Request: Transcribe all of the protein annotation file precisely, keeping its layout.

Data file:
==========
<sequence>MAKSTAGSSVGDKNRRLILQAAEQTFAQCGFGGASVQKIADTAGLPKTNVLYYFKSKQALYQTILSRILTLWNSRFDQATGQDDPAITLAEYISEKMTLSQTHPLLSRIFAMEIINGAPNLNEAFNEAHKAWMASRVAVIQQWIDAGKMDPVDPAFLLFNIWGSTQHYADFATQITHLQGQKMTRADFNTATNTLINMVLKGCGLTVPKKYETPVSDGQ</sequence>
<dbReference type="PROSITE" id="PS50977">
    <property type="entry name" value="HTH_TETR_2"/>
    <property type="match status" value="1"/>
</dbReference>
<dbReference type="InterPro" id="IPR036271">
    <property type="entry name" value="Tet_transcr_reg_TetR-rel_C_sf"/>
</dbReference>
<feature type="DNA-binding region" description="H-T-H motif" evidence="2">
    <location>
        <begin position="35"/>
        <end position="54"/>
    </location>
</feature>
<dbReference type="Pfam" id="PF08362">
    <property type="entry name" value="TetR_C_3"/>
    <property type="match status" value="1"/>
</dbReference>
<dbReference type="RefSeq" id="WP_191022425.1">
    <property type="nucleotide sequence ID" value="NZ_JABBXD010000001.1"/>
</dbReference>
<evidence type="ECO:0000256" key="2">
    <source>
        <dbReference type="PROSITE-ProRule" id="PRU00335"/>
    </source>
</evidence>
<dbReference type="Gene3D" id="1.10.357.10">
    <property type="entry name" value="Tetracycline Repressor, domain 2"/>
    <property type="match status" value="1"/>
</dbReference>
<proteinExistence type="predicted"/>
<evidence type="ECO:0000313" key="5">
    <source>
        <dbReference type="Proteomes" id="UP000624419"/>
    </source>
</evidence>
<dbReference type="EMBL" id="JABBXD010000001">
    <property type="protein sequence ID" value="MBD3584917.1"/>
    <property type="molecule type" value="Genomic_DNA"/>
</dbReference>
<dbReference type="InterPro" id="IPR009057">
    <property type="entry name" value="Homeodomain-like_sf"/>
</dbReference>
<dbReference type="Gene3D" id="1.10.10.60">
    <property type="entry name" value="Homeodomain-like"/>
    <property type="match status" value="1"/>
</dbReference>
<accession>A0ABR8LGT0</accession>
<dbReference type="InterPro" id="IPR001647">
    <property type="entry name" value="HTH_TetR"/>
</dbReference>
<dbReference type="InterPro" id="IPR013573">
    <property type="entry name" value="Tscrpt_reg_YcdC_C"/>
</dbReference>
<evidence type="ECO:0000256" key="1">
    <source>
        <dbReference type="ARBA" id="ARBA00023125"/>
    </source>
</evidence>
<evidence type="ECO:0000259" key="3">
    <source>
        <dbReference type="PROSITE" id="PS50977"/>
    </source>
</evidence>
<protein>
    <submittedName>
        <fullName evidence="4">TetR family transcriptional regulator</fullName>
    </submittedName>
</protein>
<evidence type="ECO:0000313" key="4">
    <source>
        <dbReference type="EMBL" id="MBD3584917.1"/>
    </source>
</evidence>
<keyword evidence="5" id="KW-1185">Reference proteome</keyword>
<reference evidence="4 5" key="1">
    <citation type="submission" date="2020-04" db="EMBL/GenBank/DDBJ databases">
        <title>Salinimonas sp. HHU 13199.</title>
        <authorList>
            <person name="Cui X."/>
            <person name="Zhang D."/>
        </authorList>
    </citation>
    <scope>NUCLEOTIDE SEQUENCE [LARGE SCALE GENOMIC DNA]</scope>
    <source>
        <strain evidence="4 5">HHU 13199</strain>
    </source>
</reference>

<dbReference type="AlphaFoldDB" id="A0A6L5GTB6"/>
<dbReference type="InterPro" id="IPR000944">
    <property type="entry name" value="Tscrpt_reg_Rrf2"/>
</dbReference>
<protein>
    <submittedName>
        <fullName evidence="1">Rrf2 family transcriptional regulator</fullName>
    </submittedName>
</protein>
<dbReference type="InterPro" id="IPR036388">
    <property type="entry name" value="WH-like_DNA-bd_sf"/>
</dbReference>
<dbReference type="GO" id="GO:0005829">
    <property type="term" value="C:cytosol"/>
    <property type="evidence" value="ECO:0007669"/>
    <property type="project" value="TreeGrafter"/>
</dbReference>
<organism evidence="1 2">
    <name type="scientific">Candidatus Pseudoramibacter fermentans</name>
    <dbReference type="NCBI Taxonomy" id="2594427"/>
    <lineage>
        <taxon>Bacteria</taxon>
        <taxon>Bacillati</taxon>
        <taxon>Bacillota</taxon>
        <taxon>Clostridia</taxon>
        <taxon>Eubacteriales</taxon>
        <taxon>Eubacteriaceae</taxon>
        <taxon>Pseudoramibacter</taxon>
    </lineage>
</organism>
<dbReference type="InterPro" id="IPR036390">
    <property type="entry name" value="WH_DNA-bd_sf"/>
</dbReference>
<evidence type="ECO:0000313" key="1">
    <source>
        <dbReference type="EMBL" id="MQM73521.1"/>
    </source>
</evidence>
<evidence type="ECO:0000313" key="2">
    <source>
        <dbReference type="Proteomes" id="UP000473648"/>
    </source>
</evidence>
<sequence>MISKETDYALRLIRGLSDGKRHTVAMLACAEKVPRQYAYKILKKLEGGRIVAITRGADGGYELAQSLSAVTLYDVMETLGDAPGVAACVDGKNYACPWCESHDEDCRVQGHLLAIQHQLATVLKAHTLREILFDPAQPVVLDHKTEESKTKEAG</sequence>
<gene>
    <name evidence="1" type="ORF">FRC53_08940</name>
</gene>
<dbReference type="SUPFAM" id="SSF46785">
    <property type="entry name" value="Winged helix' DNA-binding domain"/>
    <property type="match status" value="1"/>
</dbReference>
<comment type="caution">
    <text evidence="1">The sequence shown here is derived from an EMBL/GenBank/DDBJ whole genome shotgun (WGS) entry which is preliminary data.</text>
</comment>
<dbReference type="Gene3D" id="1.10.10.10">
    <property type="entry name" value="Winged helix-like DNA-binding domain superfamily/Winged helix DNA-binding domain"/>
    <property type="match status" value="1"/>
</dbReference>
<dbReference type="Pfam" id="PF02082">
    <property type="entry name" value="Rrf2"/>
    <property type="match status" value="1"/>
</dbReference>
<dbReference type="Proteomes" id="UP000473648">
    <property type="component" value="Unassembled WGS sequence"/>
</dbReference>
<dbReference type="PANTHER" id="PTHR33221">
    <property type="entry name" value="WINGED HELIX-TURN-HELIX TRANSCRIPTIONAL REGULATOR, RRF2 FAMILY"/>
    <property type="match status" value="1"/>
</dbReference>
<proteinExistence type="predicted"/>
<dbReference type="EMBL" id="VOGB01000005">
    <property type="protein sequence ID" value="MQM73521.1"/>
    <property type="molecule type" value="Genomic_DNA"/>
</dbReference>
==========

<sequence>MAKSTAGSSVGDKNRRLILQAAEQTFAQCGFGGASVQKIADTAGLPKTNVLYYFKSKQALYQTILSRILTLWNSRFDQATGQDDPAITLAEYISEKMTLSQTHPLLSRIFAMEIINGAPNLNEAFNEAHKAWMASRVAVIQQWIDAGKMDPVDPAFLLFNIWGSTQHYADFATQITHLQGQKMTRADFNTATNTLINMVLKGCGLTVPKKYETPVSDGQ</sequence>
<dbReference type="PROSITE" id="PS50977">
    <property type="entry name" value="HTH_TETR_2"/>
    <property type="match status" value="1"/>
</dbReference>
<dbReference type="InterPro" id="IPR036271">
    <property type="entry name" value="Tet_transcr_reg_TetR-rel_C_sf"/>
</dbReference>
<feature type="DNA-binding region" description="H-T-H motif" evidence="2">
    <location>
        <begin position="35"/>
        <end position="54"/>
    </location>
</feature>
<dbReference type="Pfam" id="PF08362">
    <property type="entry name" value="TetR_C_3"/>
    <property type="match status" value="1"/>
</dbReference>
<dbReference type="RefSeq" id="WP_191022425.1">
    <property type="nucleotide sequence ID" value="NZ_JABBXD010000001.1"/>
</dbReference>
<evidence type="ECO:0000256" key="2">
    <source>
        <dbReference type="PROSITE-ProRule" id="PRU00335"/>
    </source>
</evidence>
<dbReference type="Gene3D" id="1.10.357.10">
    <property type="entry name" value="Tetracycline Repressor, domain 2"/>
    <property type="match status" value="1"/>
</dbReference>
<proteinExistence type="predicted"/>
<evidence type="ECO:0000313" key="5">
    <source>
        <dbReference type="Proteomes" id="UP000624419"/>
    </source>
</evidence>
<dbReference type="EMBL" id="JABBXD010000001">
    <property type="protein sequence ID" value="MBD3584917.1"/>
    <property type="molecule type" value="Genomic_DNA"/>
</dbReference>
<dbReference type="InterPro" id="IPR009057">
    <property type="entry name" value="Homeodomain-like_sf"/>
</dbReference>
<dbReference type="Gene3D" id="1.10.10.60">
    <property type="entry name" value="Homeodomain-like"/>
    <property type="match status" value="1"/>
</dbReference>
<accession>A0ABR8LGT0</accession>
<dbReference type="InterPro" id="IPR001647">
    <property type="entry name" value="HTH_TetR"/>
</dbReference>
<dbReference type="InterPro" id="IPR013573">
    <property type="entry name" value="Tscrpt_reg_YcdC_C"/>
</dbReference>
<evidence type="ECO:0000256" key="1">
    <source>
        <dbReference type="ARBA" id="ARBA00023125"/>
    </source>
</evidence>
<evidence type="ECO:0000259" key="3">
    <source>
        <dbReference type="PROSITE" id="PS50977"/>
    </source>
</evidence>
<protein>
    <submittedName>
        <fullName evidence="4">TetR family transcriptional regulator</fullName>
    </submittedName>
</protein>
<evidence type="ECO:0000313" key="4">
    <source>
        <dbReference type="EMBL" id="MBD3584917.1"/>
    </source>
</evidence>
<keyword evidence="5" id="KW-1185">Reference proteome</keyword>
<reference evidence="4 5" key="1">
    <citation type="submission" date="2020-04" db="EMBL/GenBank/DDBJ databases">
        <title>Salinimonas sp. HHU 13199.</title>
        <authorList>
            <person name="Cui X."/>
            <person name="Zhang D."/>
        </authorList>
    </citation>
    <scope>NUCLEOTIDE SEQUENCE [LARGE SCALE GENOMIC DNA]</scope>
    <source>
        <strain evidence="4 5">HHU 13199</strain>
    </source>
</reference>

<dbReference type="AlphaFoldDB" id="A0A6L5GTB6"/>
<dbReference type="InterPro" id="IPR000944">
    <property type="entry name" value="Tscrpt_reg_Rrf2"/>
</dbReference>
<protein>
    <submittedName>
        <fullName evidence="1">Rrf2 family transcriptional regulator</fullName>
    </submittedName>
</protein>
<dbReference type="InterPro" id="IPR036388">
    <property type="entry name" value="WH-like_DNA-bd_sf"/>
</dbReference>
<dbReference type="GO" id="GO:0005829">
    <property type="term" value="C:cytosol"/>
    <property type="evidence" value="ECO:0007669"/>
    <property type="project" value="TreeGrafter"/>
</dbReference>
<organism evidence="1 2">
    <name type="scientific">Candidatus Pseudoramibacter fermentans</name>
    <dbReference type="NCBI Taxonomy" id="2594427"/>
    <lineage>
        <taxon>Bacteria</taxon>
        <taxon>Bacillati</taxon>
        <taxon>Bacillota</taxon>
        <taxon>Clostridia</taxon>
        <taxon>Eubacteriales</taxon>
        <taxon>Eubacteriaceae</taxon>
        <taxon>Pseudoramibacter</taxon>
    </lineage>
</organism>
<dbReference type="InterPro" id="IPR036390">
    <property type="entry name" value="WH_DNA-bd_sf"/>
</dbReference>
<evidence type="ECO:0000313" key="1">
    <source>
        <dbReference type="EMBL" id="MQM73521.1"/>
    </source>
</evidence>
<evidence type="ECO:0000313" key="2">
    <source>
        <dbReference type="Proteomes" id="UP000473648"/>
    </source>
</evidence>
<sequence>MISKETDYALRLIRGLSDGKRHTVAMLACAEKVPRQYAYKILKKLEGGRIVAITRGADGGYELAQSLSAVTLYDVMETLGDAPGVAACVDGKNYACPWCESHDEDCRVQGHLLAIQHQLATVLKAHTLREILFDPAQPVVLDHKTEESKTKEAG</sequence>
<gene>
    <name evidence="1" type="ORF">FRC53_08940</name>
</gene>
<dbReference type="SUPFAM" id="SSF46785">
    <property type="entry name" value="Winged helix' DNA-binding domain"/>
    <property type="match status" value="1"/>
</dbReference>
<comment type="caution">
    <text evidence="1">The sequence shown here is derived from an EMBL/GenBank/DDBJ whole genome shotgun (WGS) entry which is preliminary data.</text>
</comment>
<dbReference type="Gene3D" id="1.10.10.10">
    <property type="entry name" value="Winged helix-like DNA-binding domain superfamily/Winged helix DNA-binding domain"/>
    <property type="match status" value="1"/>
</dbReference>
<dbReference type="Pfam" id="PF02082">
    <property type="entry name" value="Rrf2"/>
    <property type="match status" value="1"/>
</dbReference>
<dbReference type="Proteomes" id="UP000473648">
    <property type="component" value="Unassembled WGS sequence"/>
</dbReference>
<dbReference type="PANTHER" id="PTHR33221">
    <property type="entry name" value="WINGED HELIX-TURN-HELIX TRANSCRIPTIONAL REGULATOR, RRF2 FAMILY"/>
    <property type="match status" value="1"/>
</dbReference>
<proteinExistence type="predicted"/>
<dbReference type="EMBL" id="VOGB01000005">
    <property type="protein sequence ID" value="MQM73521.1"/>
    <property type="molecule type" value="Genomic_DNA"/>
</dbReference>